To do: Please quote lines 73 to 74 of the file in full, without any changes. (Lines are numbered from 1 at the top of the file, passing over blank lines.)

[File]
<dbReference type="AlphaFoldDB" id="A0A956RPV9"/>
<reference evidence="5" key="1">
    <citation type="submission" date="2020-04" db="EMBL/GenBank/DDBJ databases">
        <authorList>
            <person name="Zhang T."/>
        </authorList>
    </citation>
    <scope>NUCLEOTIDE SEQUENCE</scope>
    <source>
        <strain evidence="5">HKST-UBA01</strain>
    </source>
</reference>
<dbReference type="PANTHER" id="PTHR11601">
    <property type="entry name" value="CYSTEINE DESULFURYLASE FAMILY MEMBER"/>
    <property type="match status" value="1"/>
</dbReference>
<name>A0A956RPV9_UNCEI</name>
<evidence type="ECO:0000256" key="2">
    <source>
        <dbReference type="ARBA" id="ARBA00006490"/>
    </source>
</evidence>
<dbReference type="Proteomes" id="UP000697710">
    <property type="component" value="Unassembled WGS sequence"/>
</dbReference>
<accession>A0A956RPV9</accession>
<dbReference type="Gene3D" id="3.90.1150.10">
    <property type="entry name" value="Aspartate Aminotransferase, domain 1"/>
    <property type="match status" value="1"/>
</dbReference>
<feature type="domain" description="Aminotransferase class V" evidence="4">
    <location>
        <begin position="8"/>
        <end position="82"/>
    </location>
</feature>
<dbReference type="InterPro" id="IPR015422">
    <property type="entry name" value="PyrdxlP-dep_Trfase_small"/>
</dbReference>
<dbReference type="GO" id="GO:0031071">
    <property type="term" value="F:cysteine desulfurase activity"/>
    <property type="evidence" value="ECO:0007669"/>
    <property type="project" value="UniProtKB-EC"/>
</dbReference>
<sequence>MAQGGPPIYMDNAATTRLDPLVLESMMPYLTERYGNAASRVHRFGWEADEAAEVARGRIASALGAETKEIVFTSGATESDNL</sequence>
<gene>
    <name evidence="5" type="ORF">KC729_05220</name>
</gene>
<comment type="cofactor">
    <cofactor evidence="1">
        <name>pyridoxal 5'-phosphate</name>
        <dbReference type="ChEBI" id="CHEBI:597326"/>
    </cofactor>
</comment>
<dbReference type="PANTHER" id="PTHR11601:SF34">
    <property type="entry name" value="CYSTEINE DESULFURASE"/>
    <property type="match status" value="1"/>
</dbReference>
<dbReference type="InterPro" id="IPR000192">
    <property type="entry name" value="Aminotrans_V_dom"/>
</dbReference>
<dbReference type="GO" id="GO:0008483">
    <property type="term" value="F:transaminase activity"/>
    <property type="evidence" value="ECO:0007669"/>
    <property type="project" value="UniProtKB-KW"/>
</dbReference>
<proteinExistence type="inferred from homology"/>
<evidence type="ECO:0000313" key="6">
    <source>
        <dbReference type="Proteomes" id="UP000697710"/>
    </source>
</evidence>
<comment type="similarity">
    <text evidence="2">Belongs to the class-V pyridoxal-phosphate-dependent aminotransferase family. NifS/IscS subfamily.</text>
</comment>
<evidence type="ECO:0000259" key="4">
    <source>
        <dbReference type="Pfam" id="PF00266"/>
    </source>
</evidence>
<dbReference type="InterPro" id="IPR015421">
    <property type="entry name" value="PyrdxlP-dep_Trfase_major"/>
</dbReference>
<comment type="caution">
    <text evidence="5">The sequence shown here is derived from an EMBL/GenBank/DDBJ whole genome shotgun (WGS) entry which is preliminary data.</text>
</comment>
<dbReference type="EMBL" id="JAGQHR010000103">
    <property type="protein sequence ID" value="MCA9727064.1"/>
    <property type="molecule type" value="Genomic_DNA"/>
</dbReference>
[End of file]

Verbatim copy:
<comment type="similarity">
    <text evidence="2">Belongs to the class-V pyridoxal-phosphate-dependent aminotransferase family. NifS/IscS subfamily.</text>